[-empyre-] split screens

Johannes Birringer Johannes.Birringer at brunel.ac.uk
Wed Aug 1 23:39:49 EST 2012

dear all

Simon rejects an aside I made that (in reference to Erkki Huhtamo's essay "Elements of Screenology:
Toward an Archaeology of the Screen", which the author asked us to read) was probably done more or
less tongue in cheek, hoping to get into a conversation with Erkki here, and it was in fact a reference
to Erkki's writing and his interesting examination of Asian traditions of shadow theatre ( and one
could include the Bunraku puppet theatre, which Brecht also studied as he sought to draw some techniques
from it for his own distanciation effects).

[31] However, in some traditions, like the the Wayang beber on Bali, part of the audience sits on the
sides, giving some spectators an opportunity to observe both the performers and the performance on
the screen. Theoretically the existence of this “double-point-of-view”, which can be encountered
elsewhere as well, is highly interesting. In Western traditions it was usually denied

I was trying to ask why Erkki thought the double point of view was usually denied in 
the largely illusionist theatre and cinema traditions in the West, or what we think we can
learn from the older screen technologies researched in the essay cited above. And yes
it was a question directed at what Simon calls the "staid complacency of generic
classical theatre" and, in extension, the illusion machines of cinema and television
and sports, not excluding the gaming cultures. Other delusions machines are in
daily operation too (advertising, beauty industry production, social media revolution,
"the problematisations of academic art", etc), but you are probably right in arguing there's nothing wrong
with them under given economic and cultural conditions. 

with regards
Johannes Birringer

Simon schreibt
I've enjoyed this month, but I would like to reject utterly the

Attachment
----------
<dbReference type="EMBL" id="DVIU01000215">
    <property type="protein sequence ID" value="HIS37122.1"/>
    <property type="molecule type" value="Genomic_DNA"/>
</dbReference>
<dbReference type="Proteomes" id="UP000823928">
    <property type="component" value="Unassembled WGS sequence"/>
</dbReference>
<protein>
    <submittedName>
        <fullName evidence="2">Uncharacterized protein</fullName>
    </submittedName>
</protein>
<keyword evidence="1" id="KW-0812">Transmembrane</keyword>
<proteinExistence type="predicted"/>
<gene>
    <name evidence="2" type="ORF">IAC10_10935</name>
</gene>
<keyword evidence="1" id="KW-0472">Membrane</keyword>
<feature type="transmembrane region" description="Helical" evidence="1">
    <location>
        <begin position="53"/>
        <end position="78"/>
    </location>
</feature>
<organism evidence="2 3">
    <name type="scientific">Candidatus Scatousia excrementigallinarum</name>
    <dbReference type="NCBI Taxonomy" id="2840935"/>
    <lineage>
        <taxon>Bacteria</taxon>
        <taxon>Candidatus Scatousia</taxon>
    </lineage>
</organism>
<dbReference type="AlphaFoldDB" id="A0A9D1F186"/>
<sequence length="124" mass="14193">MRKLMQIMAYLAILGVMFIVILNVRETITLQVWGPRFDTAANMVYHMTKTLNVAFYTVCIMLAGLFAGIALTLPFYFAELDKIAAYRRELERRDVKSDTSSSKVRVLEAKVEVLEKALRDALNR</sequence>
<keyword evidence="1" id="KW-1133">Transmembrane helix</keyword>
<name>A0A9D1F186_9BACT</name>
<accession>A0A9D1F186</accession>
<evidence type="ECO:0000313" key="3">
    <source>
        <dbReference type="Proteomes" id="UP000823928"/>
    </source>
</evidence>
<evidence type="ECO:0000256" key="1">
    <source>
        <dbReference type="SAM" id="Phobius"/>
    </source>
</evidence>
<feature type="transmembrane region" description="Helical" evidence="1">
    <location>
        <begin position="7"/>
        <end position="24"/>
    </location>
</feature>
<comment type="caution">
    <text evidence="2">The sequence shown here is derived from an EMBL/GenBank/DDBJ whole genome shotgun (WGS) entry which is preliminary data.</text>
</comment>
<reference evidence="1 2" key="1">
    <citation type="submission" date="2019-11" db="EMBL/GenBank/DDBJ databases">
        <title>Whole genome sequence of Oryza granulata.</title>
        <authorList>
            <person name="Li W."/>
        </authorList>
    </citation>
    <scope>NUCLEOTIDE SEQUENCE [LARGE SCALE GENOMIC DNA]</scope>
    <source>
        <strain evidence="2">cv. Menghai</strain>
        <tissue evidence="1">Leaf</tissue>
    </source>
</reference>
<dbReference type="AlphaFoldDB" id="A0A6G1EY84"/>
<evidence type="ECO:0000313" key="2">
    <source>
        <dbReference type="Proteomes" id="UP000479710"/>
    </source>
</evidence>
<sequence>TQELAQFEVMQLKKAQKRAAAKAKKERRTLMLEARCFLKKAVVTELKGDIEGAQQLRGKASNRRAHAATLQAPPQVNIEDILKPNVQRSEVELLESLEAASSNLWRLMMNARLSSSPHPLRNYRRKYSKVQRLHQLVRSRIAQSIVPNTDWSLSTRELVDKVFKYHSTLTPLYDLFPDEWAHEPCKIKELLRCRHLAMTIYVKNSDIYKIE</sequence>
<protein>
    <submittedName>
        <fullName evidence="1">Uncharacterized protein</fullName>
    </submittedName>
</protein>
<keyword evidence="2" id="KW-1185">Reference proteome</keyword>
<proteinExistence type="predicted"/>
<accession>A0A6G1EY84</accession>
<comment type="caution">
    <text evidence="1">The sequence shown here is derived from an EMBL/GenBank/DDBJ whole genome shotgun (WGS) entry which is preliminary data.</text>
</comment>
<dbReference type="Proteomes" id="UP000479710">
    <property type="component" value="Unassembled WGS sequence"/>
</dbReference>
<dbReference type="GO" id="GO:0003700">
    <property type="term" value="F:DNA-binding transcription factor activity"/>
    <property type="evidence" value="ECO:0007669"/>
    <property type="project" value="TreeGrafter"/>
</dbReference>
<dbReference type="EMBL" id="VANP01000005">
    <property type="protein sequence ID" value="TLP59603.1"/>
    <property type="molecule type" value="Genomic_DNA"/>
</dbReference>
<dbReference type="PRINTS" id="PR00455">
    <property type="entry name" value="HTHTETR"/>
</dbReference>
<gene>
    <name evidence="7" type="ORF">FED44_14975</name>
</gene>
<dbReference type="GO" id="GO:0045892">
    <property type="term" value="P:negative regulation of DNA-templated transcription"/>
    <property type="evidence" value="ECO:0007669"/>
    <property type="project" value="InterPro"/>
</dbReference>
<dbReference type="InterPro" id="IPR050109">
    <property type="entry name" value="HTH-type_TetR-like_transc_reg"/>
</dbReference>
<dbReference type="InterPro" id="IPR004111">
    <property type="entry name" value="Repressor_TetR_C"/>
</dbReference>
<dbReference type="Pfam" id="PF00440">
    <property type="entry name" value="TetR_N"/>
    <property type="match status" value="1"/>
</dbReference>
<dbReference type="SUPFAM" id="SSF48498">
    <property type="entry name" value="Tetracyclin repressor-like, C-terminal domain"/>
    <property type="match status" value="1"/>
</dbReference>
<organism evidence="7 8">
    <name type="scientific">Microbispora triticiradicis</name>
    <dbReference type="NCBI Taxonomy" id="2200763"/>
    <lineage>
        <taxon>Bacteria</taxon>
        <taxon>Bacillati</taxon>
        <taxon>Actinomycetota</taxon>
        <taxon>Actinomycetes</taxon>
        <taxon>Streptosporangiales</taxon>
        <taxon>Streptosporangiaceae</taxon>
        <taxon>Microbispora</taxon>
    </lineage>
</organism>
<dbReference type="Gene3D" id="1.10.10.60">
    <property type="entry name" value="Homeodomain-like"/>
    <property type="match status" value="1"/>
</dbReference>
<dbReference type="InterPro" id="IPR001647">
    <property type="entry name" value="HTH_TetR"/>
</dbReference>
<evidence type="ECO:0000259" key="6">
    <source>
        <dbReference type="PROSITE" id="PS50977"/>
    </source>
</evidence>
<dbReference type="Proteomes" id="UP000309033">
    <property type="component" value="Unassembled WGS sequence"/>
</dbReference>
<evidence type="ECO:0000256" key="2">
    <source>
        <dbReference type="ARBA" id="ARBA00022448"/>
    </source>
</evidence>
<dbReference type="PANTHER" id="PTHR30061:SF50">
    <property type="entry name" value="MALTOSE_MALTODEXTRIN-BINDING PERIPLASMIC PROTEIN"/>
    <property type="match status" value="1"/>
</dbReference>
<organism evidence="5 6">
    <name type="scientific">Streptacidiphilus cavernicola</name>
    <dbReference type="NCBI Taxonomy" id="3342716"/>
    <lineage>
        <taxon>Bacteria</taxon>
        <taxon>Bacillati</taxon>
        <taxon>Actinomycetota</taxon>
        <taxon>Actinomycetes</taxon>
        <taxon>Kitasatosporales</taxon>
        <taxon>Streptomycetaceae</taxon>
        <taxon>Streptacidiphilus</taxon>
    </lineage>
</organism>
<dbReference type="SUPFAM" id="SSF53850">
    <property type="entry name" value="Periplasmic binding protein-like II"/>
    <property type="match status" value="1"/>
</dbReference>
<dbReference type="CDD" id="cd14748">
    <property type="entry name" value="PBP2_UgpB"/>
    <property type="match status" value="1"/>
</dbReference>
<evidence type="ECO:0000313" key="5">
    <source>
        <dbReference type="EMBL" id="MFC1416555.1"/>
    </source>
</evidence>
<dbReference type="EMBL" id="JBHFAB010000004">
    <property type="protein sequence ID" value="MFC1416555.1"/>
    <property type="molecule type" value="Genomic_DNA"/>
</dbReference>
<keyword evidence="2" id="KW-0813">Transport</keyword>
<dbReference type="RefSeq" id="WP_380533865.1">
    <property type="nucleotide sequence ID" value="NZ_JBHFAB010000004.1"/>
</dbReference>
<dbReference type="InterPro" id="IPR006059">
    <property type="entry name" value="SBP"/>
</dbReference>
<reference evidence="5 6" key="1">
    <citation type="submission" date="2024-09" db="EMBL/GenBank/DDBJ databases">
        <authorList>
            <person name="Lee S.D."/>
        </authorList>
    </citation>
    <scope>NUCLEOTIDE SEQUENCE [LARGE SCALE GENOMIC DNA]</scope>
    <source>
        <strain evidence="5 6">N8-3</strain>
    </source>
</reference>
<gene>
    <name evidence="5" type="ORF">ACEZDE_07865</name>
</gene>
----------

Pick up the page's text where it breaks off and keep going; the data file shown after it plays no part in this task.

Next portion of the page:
implication in Johannes's question, that something "went wrong in
western traditions" ("What went wrong in western traditions?" 27/07/12),
and also the negativity that has characterised some of the posts
throughout this month. For example: ..."so perhaps screens are not
everywhere. There is hope." (Simon Biggs, 30/7/12)

For the first issue, that there is something wrong with western
traditions - which ones? - wanting to sustain the illusion rather than
pierce it or enjoy the complementary halves of a fore-screen and a
behind-the-scenes look at... wait a moment, isn't this the same west
which puts out behind-the-scenes featurettes as promotional material?
selling these to networks cheap to encourage audiences to fork out for
the next blockbuster at the cinema?

Behind-the-scenes has developed its own industry, multiplying genres and
compounding or laminating illusion and reality.

My experience of Brecht - also mentioned "Brecht would be pleased" in
Johannes's post - is a Verfremdung from the staid complacency of generic
classical theatre, things moving in an off-kilter way made even funnier,
farcier (and faster) for the return of the backstage repressed and its
plays of scale, toy-cars for example where a real car won't fit.

If the Platonic dialectic of real/copy persists it is (as I said
earlier) as an ultimately unsustainable resource fuelling the
problematisations of academic art.

More information about the empyre mailing list